The Oregon Department of Environmental Quality (DEQ) has granted Global Partners, LP, which also operates as Cascade Kelly Holdings, LLC, a renewal of its Standard Air Contaminant Discharge Permit for its Columbia Pacific Bio-Refinery (CPBR), at Port Westward in Clatskanie.
The permit will allow the facility to construct equipment to produce ethanol from wheat and to recover wheat coproducts after fermentation. The facility had previously been able to produce ethanol from corn, although they have not done so since 2009, according to the DEQ’s hearing officer’s report on the permit renewal. CPBR has also applied for a second permit renewal, which is an air quality permit for transloading of crude oil. That permit has not yet reached the public comment period.
During the public comment period for the recently renewed air quality permit, DEQ received 276 written comments, 812 names of people either supporting or opposing the permit and 37 spoken comments at a public hearing that DEQ held in July.
Both permits have been sources of controversy since the first air quality permit was introduced earlier this year.
The environmental group Columbia Riverkeeper as well as individual residents from Columbia County have criticized various aspects of the permits. DEQ received many comments regarding fears that this permit allows for circumventing the permitting process for the transloading facility, sharing equipment between the ethanol and transloading facilities, as well as other comments regarding climate change.
Liz Tehraar, Communications Director for Columbia Riverkeeper, explained some of the reasoning behind these concerns in a statement released to The Chronicle on July 24.
“The permit renewals contain overlapping components. This is both confusing and concerning,” Tehraar, speaking on behalf of Columbia Riverkeeper, said. “Global’s overlapping permit applications for ethanol production and oil train shipments raise the concern that Global could obtain permits to build, buy, and operate additional tanks for one purpose (ethanol) while planning to use them for another (crude oil).”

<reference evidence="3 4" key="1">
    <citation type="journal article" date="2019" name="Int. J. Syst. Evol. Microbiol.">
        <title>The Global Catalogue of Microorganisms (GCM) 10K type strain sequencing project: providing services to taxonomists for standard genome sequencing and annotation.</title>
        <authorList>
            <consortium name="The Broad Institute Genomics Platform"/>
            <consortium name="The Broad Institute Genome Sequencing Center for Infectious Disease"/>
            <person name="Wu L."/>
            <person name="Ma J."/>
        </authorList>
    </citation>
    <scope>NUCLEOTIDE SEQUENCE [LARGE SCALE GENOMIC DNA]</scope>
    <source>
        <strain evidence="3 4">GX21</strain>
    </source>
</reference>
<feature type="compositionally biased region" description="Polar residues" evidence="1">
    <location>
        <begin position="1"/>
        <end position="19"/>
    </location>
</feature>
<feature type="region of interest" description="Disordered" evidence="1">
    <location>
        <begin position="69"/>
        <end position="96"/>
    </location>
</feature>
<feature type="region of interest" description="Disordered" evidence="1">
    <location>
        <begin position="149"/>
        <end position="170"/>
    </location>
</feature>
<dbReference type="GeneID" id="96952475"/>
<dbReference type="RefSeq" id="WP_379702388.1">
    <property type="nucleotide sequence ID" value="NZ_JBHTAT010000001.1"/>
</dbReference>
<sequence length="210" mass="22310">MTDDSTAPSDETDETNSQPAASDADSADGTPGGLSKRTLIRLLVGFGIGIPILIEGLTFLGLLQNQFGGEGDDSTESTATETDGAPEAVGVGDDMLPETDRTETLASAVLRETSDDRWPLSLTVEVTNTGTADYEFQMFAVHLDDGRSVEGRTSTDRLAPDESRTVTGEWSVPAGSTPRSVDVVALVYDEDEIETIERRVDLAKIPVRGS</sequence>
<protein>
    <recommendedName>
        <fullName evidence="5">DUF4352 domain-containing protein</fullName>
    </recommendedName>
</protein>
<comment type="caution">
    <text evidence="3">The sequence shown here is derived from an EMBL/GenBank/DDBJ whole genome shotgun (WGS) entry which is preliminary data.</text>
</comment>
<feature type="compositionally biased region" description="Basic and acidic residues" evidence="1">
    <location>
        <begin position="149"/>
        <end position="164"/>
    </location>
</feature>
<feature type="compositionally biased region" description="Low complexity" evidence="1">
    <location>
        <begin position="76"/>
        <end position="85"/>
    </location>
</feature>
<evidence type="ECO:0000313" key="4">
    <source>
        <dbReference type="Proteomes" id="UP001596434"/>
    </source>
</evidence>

Lauren Wirtis, Public Affairs Specialist for the Northwest Region of DEQ explained some of the overlapping elements in the two permits.
“The tanks are separated,” Wirtis said. “The tanks are allocated for ethanol and for transloading crude oil. What is shared is some of the lines through which those materials are transmitted.”
DEQ responded directly to comments regarding that the two permits would allow for the circumvention of the permitting process for the transloading facility.
“CPBR is required to submit a notice of intent to construct for modifications to the ethanol and transloading facility,” the report states. “Because the facilities are considered separate sources of air pollution the transfer of equipment from one to the other is considered a modification and is treated like new construction.”
Another type of comment DEQ responded to was a comment that items not be shared between the facilities. DEQ responded that air quality permits are issued for source.
“The fact that they use some of the same equipment doesn’t change the fact that the tanks are used for two different operations and therefore belong to two different sources and in-turn two separate air contaminant discharge permits,” the DEQ report states.
Dan Serres, Conservation Director for Columbia Riverkeeper, explained the reasoning behind their concern, which is mainly concern for the potential impact of oil trains through the county.
“We’ve been concerned for a long time about oil trains coming through Columbia County,” Serres said. “If one of them were to derail we could have another Mosier type of event.”
Serres also explained that Columbia Riverkeeper has concerns about Global itself. The company purchased the bankrupt CPBR at Port Westward in 2013, which had already been an ethanol production plant. Since then, the company has been involved in some controversies. One of the major controversies occurred in 2014 when DEQ fined Global for shipping more oil than its permits allowed.
In December of 2018, the Port of Columbia County also approved a change to Global’s lease to allow the company to move heavy oil in addition to ethanol and lighter crude.
“Their long-term plan is to move back to oil, otherwise they wouldn’t have asked the port for permission to handle oil,” Serres said.
Catie Kerns, the Vice President of External Communications for Global Partners denied these speculations.
“Since 2015 we have shipped only ethanol and currently have no plans to ship oil. If we were to resume export of oils, we would communicate in advance with the local community,” Kerns wrote in an email to The Chronicle. “Neither of these permit renewals change our operations except for allowing ethanol to be manufactured from a locally grown commodity—wheat. There are no modification requests to the transloading permit.”
The second permit, a transloading permit for oil, has not been open for public comment yet, but when it does Serres said that Riverkeeper will be engaging the public.
“I hope they press the pause button and really think this through,” Serres said about DEQ.